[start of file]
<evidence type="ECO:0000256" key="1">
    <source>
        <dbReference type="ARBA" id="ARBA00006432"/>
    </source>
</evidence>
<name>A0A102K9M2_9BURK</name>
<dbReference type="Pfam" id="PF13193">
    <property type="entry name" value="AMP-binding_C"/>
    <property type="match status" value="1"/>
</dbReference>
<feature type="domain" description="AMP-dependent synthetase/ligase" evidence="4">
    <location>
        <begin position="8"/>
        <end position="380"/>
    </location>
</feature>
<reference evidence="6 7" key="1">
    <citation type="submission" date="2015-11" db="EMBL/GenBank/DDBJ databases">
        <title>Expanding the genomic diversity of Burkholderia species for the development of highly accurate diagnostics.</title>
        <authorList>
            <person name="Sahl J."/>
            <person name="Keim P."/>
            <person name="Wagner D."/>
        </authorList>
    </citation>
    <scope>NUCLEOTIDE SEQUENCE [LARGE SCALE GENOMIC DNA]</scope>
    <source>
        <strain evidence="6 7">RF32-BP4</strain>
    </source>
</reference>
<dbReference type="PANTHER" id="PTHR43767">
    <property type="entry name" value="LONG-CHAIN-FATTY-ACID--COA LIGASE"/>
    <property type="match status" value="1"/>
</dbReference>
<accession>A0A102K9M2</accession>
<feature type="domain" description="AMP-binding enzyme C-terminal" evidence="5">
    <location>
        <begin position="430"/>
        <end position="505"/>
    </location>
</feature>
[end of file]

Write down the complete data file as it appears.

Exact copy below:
<evidence type="ECO:0000256" key="1">
    <source>
        <dbReference type="ARBA" id="ARBA00006432"/>
    </source>
</evidence>
<name>A0A102K9M2_9BURK</name>
<dbReference type="Pfam" id="PF13193">
    <property type="entry name" value="AMP-binding_C"/>
    <property type="match status" value="1"/>
</dbReference>
<feature type="domain" description="AMP-dependent synthetase/ligase" evidence="4">
    <location>
        <begin position="8"/>
        <end position="380"/>
    </location>
</feature>
<reference evidence="6 7" key="1">
    <citation type="submission" date="2015-11" db="EMBL/GenBank/DDBJ databases">
        <title>Expanding the genomic diversity of Burkholderia species for the development of highly accurate diagnostics.</title>
        <authorList>
            <person name="Sahl J."/>
            <person name="Keim P."/>
            <person name="Wagner D."/>
        </authorList>
    </citation>
    <scope>NUCLEOTIDE SEQUENCE [LARGE SCALE GENOMIC DNA]</scope>
    <source>
        <strain evidence="6 7">RF32-BP4</strain>
    </source>
</reference>
<dbReference type="PANTHER" id="PTHR43767">
    <property type="entry name" value="LONG-CHAIN-FATTY-ACID--COA LIGASE"/>
    <property type="match status" value="1"/>
</dbReference>
<accession>A0A102K9M2</accession>
<feature type="domain" description="AMP-binding enzyme C-terminal" evidence="5">
    <location>
        <begin position="430"/>
        <end position="505"/>
    </location>
</feature>